07.12.17
Steven Heller | Essays

Victims of the Image: Black Smears


The power of mainstream, routinely accepted, racial and ethnic stereotype images widely published in the United States during the late nineteenth and twentieth centuries did more to foster the stigma of being different than even more venal forms of supremacist rhetoric. As compared to purely hateful obscenities, commercial, graphically designed images were also used to exploit these caricatures for commerce and entertainment—negatively branding minorities so they were in some way palatable to the “true” Americans.

Perhaps the most lasting excess of both benign and gross caricatures was the inexorable use of visual ridicule in the mass media aimed at black Americans and Africans. Graphic inspirations derived from various sources, including slavery and colonialism, and were portrayed through exaggerated physical and behavioral traits. There were scores of cliché characterizations from clownish minstrels to menacing dandies, from Pullman porters to corpulent mammies, comprising a large vocabulary of accepted racist ridicule. Even the most comedic and supposedly harmless portrayals in advertisements, comics, and other popular arts fostered racist representations that were accepted as so normal it took decades to counter and expunge.





Many of the most insipid stereotypes were business and product trademarks. For instance, the Gold Dust Twins (two comical African pygmies, mascots for a leading household detergent) were common in homes throughout the 1950s—and few people thought they were insensitive. Today, of course, there would be waves of protest at the thought of such pictures, but when the Twins were conceived this was a popular genre known as the “friendly trade character”—mnemonics that gave a brand its distinct personality.

African Americans were often used on product labels as identifiers for certain foodstuffs and staples because, referring to their standing in life, they were associated with housework—either as cooks or picking crops in the field. Playing off skin color, African Americans  were also used to advertise soap products, like an ignominious Pears Soap ad showing a black child being scrubbed so thoroughly that his skin turned white. In the early twentieth century, ethnic and racial trade characters were as valued as logos are today. A 1915 issue of the trade journal the Poster reported that among American housewives, the most popular, indeed friendly, brand identifiers were the Armour Meat Company and Cream of Wheat chefs—both black men; and Aunt Jemima, the former plantation mammy who, over the years, has been transformed into a housewife. These were popular precisely because customers identified with them as warm-hearted people who were disposed to the needs of the average white household. Today Aunt Jemima is so positively engrained in the popular subconscious that rather than retire her entirely, her brand-minders have removed the bandanna and given her a mainstream persona.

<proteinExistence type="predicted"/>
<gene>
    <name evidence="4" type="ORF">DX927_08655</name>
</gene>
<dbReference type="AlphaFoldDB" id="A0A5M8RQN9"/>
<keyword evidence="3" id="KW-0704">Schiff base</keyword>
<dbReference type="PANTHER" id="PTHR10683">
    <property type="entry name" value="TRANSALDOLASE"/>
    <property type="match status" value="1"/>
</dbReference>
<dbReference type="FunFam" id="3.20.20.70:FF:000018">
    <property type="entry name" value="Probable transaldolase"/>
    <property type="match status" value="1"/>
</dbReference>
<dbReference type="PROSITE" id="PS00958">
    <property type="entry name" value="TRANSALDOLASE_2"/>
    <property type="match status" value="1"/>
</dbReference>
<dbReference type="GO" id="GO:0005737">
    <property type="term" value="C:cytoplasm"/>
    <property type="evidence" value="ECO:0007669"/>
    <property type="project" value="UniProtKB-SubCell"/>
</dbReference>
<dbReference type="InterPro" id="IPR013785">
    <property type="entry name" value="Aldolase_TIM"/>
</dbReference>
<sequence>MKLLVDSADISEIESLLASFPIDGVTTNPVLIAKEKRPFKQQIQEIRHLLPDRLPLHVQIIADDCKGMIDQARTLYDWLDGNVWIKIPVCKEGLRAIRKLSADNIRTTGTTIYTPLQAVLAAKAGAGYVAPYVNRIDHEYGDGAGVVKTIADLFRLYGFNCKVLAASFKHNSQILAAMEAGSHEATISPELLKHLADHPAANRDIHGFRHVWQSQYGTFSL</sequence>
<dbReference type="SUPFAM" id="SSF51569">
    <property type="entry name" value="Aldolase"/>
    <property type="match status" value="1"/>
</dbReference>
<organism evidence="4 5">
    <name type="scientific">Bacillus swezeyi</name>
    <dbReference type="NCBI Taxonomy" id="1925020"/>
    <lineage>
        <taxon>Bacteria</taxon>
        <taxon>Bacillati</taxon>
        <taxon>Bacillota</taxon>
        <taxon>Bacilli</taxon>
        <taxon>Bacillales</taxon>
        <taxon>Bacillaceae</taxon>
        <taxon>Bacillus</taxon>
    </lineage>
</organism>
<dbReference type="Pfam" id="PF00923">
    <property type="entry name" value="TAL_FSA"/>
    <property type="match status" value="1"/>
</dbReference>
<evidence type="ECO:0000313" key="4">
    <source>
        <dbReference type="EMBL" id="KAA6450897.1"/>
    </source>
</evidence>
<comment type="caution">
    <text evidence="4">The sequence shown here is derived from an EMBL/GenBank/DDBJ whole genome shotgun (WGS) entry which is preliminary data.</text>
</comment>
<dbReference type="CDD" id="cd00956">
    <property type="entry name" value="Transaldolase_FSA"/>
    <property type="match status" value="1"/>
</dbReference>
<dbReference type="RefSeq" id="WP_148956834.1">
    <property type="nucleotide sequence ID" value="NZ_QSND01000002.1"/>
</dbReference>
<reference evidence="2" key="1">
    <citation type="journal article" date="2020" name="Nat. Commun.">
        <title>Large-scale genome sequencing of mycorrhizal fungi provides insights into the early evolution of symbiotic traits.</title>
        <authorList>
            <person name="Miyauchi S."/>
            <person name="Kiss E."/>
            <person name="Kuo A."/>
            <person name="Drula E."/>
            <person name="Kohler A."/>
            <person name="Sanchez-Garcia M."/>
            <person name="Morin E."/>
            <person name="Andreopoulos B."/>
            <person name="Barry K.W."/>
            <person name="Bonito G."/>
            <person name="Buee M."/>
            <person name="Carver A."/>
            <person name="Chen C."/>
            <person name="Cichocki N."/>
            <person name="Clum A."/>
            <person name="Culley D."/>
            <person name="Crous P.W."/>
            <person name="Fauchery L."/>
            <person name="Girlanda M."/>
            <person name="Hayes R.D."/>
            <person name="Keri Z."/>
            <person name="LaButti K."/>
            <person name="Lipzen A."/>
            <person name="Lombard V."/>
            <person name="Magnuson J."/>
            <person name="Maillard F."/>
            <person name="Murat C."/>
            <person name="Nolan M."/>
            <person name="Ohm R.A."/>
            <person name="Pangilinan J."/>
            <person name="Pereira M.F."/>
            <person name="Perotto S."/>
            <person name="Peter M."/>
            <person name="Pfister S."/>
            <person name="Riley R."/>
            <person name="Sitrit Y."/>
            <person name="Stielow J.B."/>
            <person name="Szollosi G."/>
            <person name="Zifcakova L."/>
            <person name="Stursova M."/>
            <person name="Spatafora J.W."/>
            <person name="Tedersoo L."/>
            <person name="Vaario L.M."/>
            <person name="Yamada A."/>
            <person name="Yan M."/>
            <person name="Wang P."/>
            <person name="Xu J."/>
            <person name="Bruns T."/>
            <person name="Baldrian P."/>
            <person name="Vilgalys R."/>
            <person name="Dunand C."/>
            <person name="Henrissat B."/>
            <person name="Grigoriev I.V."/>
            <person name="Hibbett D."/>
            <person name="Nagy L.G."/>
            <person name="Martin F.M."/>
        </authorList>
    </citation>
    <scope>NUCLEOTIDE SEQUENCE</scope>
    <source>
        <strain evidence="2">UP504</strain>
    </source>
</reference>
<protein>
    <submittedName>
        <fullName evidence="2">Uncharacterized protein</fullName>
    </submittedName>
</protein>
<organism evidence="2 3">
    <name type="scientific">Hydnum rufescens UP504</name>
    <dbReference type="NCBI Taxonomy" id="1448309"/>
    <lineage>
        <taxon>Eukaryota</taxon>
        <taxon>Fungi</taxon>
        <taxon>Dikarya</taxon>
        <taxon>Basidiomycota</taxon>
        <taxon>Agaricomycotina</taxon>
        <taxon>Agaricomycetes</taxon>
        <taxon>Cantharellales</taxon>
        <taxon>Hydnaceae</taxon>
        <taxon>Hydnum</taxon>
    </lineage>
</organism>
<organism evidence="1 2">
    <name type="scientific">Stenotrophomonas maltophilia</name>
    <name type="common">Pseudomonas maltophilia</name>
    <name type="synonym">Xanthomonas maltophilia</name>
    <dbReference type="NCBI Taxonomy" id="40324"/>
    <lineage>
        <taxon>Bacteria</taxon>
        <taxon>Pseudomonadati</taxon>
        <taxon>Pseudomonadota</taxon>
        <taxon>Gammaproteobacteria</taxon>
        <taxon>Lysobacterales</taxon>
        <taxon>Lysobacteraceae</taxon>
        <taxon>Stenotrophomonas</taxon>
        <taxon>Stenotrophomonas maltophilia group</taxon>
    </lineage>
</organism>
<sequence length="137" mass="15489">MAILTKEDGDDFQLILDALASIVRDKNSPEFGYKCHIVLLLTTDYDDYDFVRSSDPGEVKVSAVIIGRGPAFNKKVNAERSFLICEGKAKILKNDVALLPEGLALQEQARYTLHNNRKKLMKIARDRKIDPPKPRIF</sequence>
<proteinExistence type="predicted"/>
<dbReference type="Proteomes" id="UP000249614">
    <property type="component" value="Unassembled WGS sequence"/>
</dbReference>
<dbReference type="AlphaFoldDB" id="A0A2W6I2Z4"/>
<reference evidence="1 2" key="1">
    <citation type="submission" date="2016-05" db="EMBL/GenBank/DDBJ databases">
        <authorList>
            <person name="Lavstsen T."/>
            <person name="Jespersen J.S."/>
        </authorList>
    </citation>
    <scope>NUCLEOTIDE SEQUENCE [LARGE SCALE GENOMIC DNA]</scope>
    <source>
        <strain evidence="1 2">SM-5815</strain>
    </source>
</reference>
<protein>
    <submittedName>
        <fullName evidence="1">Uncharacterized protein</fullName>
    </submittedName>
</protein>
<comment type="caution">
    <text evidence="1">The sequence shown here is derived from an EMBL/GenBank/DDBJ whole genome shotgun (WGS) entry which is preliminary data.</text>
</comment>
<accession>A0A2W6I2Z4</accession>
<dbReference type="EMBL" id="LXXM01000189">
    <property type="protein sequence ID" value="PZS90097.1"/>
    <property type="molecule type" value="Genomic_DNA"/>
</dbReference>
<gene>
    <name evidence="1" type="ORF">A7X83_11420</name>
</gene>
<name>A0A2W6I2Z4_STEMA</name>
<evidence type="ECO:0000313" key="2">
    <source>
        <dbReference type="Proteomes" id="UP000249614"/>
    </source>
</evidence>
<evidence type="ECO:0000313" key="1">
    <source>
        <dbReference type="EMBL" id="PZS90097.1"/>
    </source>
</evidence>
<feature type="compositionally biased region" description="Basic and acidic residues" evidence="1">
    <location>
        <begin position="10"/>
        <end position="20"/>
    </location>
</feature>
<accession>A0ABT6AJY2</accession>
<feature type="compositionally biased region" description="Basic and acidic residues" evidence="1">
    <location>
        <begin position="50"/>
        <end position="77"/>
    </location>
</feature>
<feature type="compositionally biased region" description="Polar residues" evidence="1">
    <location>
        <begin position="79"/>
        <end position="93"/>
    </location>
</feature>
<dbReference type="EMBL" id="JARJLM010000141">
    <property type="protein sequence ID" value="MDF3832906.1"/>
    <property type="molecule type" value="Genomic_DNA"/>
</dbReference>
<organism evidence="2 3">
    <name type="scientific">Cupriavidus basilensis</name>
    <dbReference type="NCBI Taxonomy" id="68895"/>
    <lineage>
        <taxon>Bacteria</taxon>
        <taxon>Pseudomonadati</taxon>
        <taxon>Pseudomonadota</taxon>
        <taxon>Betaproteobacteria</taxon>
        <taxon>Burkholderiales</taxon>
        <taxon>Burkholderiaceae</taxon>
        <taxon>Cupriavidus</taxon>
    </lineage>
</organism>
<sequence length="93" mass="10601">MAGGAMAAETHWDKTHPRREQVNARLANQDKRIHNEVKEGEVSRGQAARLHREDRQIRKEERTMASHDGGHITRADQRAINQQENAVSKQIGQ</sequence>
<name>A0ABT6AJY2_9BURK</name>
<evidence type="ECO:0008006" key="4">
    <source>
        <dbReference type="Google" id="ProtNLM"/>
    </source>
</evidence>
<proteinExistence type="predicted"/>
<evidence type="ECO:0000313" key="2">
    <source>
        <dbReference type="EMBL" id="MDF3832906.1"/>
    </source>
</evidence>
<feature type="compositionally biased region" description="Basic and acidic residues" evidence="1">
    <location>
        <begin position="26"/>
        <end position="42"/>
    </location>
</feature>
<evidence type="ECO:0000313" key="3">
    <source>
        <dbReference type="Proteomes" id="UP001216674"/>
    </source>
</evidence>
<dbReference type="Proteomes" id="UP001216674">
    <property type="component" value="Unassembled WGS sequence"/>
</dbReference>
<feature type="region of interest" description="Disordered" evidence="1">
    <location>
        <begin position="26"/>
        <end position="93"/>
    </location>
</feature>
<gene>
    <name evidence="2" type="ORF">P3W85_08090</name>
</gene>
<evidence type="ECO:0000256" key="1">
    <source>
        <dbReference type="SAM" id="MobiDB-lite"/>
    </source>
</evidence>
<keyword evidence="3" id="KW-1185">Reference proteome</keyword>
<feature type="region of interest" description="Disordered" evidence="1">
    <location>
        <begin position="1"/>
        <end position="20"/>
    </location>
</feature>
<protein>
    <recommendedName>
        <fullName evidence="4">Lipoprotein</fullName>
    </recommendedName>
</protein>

The practice of developing character “avatars” continues minus the racial exploitation, with the exception of benign images like Aunt Jemima and Uncle Ben. There were, however, others not as well known and more insensitive to racial and ethnic concerns, that could never have survived.





Black stereotyping was at its height during Reconstruction—from the end of the Civil War through the 1890s—when the population expanded into urban areas and more goods and services were produced. Competitive enterprise grew at a fast pace, and the design of advertising, including trade cards, posters, and collateral ephemera, were used with racial graphic leitmotifs. Comical physiognomic distortion was also used with impunity for political and social satire, and as diversions in forms such as the Currier and Ives print series “Darktown.” Although every race and ethnicity arguably got their turn in the spotlight, African Americans were saddled with various slave (“Uncle Tom”) images and the black minstrel in blackface—the latter was so popular that white performers would put on burnt cork to entertain in theaters that otherwise restricted black people.

Some historians argue that racial stereotyping represents indigenous American humor, suggesting that humor was a means of integrating others into society. Yet early American misrepresentation and isolation of race developed in part from the popular arts. While contemporary graphic artists and designers are more inclined to understand the ramifications of their work, the lessons of the not-so-distant past underscore the potential ability of graphic design to undermine as well as to empower.







Posted in: Design History, Graphic Design


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